Medicare Telehealth and the End of the Public Health Emergency
Throughout the COVID-19 public health emergency (PHE), the Centers for Medicare & Medicaid Services (CMS) used a combination of emergency authority waivers, regulations, enforcement discretion, guidance, and reliance on new legislation to provide broad flexibilities under the Medicare and Medicaid programs. With the expiration of the PHE on May 11, 2023, health care providers should be aware of major changes that are in store regarding reimbursement flexibilities related to Medicare telehealth and other types of remote and virtual care.
An area of significant impact is Medicare telehealth services under Section 1834(m) of the Social Security Act, which ordinarily imposes strict requirements for the delivery of such services. During the PHE, CMS exercised various waiver and statutory authorities to remove certain geographic and originating site restrictions, as well as restrictions on who may furnish telehealth services. The agency also allowed for certain telehealth services to be furnished via audio-only communication technology. Altogether, this paved the way for a new landscape of relaxed telehealth flexibilities over the last three years.
Additionally, the COVID-19 PHE was the impetus for new and/or temporary policies by CMS to provide alternatives to face-to-face and in-person encounters between vulnerable Medicare beneficiaries and health care professionals (and each other), such as through remote patient monitoring (RPM), virtual supervision, and the relaxing of face-to-face service requirements. Initially born out of necessity, health providers and beneficiaries have become accustomed to these policies and this new way of furnishing care.
With the end of the PHE, Congress must act if some of these flexibilities are to become permanent fixtures of the Medicare program. At the same time, CMS must grapple with what it can do under its existing authorities, such as the Section 1834(m) Medicare telehealth provision, particularly in light of lessons learned during the PHE. Indeed, the PHE has forced the agency to reevaluate what services are appropriate for telehealth, particularly in the area of behavioral health services which lends itself to virtual telehealth encounters as compared to other services. Additionally, while CMS adopted certain policies on a temporary basis during the PHE, CMS has signaled that it may be open to making such policies permanent. For example, despite its current plans to return to the pre-PHE direct supervision rules, CMS has previously solicited comments about whether to make the temporary exception (direct supervision through virtual presence) permanent or to apply such policies to a subset of services, and sought additional data or evidence that might justify such a change. Accordingly, this is a key time and opportunity for stakeholders and other interested parties to weigh in on these issues, such as in the upcoming Physician Fee Schedule rulemaking cycle for calendar year 2024, to inform future policy development and, where applicable, potentially persuade the agency to restore or retain certain PHE-related exceptions or flexibilities. As several fraud and abuse waivers expire, adherence to the adjusted policies is critical.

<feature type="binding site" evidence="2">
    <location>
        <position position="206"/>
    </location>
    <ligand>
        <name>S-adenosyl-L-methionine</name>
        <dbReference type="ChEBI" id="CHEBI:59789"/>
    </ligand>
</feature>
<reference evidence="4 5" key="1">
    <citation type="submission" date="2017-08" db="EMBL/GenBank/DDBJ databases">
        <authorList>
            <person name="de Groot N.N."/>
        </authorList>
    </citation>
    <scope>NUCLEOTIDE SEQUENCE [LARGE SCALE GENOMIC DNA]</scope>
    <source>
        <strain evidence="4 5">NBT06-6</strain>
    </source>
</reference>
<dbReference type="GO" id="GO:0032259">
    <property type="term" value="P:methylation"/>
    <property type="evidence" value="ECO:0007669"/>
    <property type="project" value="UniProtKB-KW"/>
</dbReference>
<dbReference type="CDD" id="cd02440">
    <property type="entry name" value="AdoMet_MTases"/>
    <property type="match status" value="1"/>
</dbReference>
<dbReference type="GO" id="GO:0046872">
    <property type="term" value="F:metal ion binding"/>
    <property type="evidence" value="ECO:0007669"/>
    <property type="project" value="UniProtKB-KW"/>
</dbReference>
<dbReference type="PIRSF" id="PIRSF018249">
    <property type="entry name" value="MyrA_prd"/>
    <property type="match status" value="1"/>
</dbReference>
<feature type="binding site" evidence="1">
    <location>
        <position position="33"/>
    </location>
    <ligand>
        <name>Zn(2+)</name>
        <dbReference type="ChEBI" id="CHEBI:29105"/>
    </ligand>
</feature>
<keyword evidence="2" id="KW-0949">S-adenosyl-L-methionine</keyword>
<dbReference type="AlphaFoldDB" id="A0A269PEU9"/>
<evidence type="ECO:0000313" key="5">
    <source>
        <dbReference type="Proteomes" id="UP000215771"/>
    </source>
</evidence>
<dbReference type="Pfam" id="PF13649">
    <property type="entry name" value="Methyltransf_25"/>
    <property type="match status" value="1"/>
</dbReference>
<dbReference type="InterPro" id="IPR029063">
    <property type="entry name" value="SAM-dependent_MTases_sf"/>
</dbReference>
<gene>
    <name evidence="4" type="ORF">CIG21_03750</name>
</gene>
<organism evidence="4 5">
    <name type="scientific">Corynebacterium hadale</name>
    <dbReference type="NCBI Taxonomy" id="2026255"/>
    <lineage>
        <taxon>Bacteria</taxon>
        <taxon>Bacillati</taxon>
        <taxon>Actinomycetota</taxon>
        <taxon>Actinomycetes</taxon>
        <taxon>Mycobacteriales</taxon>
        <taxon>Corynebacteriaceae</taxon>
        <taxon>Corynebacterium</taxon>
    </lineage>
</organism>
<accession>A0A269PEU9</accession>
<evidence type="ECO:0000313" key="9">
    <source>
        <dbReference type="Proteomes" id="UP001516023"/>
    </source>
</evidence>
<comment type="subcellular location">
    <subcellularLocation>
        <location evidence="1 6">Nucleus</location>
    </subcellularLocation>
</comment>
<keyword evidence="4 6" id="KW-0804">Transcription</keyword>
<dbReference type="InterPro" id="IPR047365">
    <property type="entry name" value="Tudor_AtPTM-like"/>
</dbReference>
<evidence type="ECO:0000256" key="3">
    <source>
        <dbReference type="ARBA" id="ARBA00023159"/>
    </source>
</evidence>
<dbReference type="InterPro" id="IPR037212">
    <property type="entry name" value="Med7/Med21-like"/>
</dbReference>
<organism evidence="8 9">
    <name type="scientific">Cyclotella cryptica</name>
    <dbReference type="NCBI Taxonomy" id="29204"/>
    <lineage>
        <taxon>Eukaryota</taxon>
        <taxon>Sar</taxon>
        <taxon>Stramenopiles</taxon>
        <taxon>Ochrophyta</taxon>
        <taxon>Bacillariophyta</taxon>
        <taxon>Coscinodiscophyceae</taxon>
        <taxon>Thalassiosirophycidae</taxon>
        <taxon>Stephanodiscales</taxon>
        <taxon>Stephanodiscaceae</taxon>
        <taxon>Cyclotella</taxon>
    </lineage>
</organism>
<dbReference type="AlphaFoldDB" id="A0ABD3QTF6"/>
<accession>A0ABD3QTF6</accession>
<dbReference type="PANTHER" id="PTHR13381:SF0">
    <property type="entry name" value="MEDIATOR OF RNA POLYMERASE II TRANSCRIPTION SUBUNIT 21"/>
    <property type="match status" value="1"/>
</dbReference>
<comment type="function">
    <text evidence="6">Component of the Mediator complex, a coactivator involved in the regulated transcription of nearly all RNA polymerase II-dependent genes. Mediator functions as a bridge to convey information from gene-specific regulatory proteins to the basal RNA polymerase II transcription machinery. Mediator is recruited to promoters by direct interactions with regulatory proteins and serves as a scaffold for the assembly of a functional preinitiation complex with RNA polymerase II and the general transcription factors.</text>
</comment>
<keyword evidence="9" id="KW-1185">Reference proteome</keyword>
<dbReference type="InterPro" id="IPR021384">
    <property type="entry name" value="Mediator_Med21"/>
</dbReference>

To aid health care providers as they adapt to the changing reimbursement landscape, the chart below provides a description of key flexibilities afforded during the PHE and identifies the dates that these policies lapse. For additional summaries of these past PHE flexibilities, please see prior editions of Arnold & Porter’s Virtual and Digital Health Digest.
CMS also has published materials to aid health care providers and ensure a smooth transition with the end of PHE, including a transition fact sheet, FAQs about the PHE waivers, and a memorandum discussing guidance for the expiration of the PHE.
End of the PHE: Medicare Telehealth and Other Virtual and Remote Care Changes
Description of PHE Flexibilities
Key Expiration Dates
|Remote Patient Monitoring (RPM) Extension||
During the PHE, CMS permitted physicians to use RPM on both new and established patients so long as consent was obtained. 85 Fed. Reg. 19264. Previously, RPM could only be used with established patients.